Elizabeth Cady Stanton
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"Elizabeth Cady Stanton" was an American social activist, Abolitionism in the United States/abolitionist, and leading figure of the early women's rights movement. Her Declaration of Sentiments, presented at the Seneca Falls Convention held in 1848 in Seneca Falls (village), New York/Seneca Falls, New York, is often credited with initiating the first organized women's rights and women's suffrage movements in the United States.Though it is popularly known as the first-ever women's rights convention, the Seneca Falls Convention was preceded by the Anti-Slavery Convention of American Women in 1837 held in New York City, at which women's rights issues were debated, especially African-American women's rights. In June 1848, two male-organized conventions discussed the rights of women: The Conference of Badasht in Persia, at which Táhirih advocated women's rights and took off her veil; and the National Liberty Party (1840s)/Liberty Party Convention in New York at which presidential candidate Gerrit Smith established a party plank of women's suffrage.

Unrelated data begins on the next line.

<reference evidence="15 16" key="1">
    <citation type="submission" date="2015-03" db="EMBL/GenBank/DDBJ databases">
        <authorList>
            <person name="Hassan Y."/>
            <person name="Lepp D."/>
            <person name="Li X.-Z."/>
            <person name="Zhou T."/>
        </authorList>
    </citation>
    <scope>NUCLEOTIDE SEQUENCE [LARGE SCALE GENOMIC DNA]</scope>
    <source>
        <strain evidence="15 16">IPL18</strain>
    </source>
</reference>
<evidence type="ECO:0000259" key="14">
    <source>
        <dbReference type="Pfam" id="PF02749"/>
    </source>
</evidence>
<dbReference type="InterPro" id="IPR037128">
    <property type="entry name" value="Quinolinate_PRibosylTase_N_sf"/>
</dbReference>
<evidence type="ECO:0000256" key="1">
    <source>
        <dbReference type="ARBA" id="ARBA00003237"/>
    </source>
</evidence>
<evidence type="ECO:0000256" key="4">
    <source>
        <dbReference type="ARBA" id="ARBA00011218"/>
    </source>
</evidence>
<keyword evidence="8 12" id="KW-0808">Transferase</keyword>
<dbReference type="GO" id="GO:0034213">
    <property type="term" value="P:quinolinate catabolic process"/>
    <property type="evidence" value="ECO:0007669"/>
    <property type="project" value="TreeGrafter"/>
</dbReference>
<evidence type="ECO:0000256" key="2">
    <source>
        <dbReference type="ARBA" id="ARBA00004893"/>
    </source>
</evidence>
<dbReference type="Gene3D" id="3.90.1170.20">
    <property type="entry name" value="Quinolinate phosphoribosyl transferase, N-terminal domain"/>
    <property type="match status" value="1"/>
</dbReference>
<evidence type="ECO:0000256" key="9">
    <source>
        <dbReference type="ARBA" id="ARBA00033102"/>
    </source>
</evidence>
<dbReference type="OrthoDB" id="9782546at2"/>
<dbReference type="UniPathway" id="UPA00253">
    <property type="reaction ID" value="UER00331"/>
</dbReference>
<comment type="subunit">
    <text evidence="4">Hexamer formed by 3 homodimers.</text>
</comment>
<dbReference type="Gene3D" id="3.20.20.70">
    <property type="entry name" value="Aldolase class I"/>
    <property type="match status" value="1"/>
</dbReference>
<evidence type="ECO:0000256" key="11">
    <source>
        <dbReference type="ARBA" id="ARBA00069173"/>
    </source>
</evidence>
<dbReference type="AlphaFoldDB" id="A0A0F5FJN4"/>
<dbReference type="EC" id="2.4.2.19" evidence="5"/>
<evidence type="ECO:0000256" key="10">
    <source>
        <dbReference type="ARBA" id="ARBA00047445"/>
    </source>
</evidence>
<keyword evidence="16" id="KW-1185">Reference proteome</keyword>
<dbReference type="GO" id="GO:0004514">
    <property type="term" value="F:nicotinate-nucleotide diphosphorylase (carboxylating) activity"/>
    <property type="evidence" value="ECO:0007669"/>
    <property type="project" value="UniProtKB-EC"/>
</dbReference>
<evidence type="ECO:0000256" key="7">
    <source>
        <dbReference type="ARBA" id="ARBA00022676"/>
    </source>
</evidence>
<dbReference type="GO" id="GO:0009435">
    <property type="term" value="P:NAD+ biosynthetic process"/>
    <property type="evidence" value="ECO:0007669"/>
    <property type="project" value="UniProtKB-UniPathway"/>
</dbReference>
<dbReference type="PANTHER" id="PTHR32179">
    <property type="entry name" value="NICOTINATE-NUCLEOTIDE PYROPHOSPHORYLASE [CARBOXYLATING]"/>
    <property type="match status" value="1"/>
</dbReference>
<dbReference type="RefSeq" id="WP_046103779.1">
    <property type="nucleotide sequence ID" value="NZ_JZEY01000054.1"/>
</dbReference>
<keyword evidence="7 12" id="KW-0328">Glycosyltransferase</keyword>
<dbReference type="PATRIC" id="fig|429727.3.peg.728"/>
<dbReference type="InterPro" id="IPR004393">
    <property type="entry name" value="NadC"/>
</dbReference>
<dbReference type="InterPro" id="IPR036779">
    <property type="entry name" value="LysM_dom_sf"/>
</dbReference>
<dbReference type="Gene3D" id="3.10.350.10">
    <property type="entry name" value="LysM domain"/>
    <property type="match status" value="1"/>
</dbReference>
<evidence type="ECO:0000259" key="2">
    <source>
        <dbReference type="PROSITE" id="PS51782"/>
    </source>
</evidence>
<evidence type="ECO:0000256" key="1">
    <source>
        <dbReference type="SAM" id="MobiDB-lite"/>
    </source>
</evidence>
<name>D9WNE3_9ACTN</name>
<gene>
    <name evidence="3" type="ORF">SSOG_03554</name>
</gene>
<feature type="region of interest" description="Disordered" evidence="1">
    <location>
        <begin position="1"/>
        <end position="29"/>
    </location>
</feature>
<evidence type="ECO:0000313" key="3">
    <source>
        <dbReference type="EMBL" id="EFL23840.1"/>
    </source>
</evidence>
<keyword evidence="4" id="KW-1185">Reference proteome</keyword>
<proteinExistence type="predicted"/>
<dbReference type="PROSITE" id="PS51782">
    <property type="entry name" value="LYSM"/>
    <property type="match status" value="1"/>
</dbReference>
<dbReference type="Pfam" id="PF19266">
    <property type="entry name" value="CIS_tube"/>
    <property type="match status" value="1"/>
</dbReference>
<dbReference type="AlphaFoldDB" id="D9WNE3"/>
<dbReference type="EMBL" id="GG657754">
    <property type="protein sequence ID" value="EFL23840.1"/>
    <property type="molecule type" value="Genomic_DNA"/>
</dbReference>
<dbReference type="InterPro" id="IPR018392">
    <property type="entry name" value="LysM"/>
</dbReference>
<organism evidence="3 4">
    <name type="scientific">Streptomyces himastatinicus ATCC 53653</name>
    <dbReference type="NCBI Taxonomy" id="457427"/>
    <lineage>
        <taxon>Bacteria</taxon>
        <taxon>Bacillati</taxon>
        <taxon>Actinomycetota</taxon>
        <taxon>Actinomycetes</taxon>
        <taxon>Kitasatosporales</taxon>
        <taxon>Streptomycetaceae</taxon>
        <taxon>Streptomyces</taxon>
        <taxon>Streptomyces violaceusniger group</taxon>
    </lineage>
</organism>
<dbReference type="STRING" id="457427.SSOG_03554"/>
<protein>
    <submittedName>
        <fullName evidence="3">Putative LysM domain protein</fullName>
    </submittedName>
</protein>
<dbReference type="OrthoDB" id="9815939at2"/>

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Self-development is a higher duty than self-sacrifice.

The moment we begin to fear the opinions of others and hesitate to tell the truth that is in us, and from motives of policy are silent when we should speak, the divine floods of light and life no longer flow into our souls.

With age come the inner, the higher life. Who would be forever young, to dwell always in externals?

It would be ridiculous to talk of male and female atmospheres, male and female springs or rains, male and female sunshine....How much more ridiculous is it in relation to mind, to soul, to thought, where there is as undeniably no such thing as sex...

The Bible and the Church have been the greatest stumbling blocks in the way of women's emancipation.

Truth is the only safe ground to stand on.

Nothing strengthens the judgment and quickens the conscience like individual responsibility.

Come, come, my conservative friend, wipe the dew off your spectacles, and see that the world is moving.

Thus far, women have been the mere echoes of men. Our laws and constitutions, our creeds and codes, and the customs of social life are all of masculine origin. The true woman is as yet a dream of the future.

I am always busy, which is perhaps the chief reason why I am always well.

Woman's discontent increases in exact proportion to her development.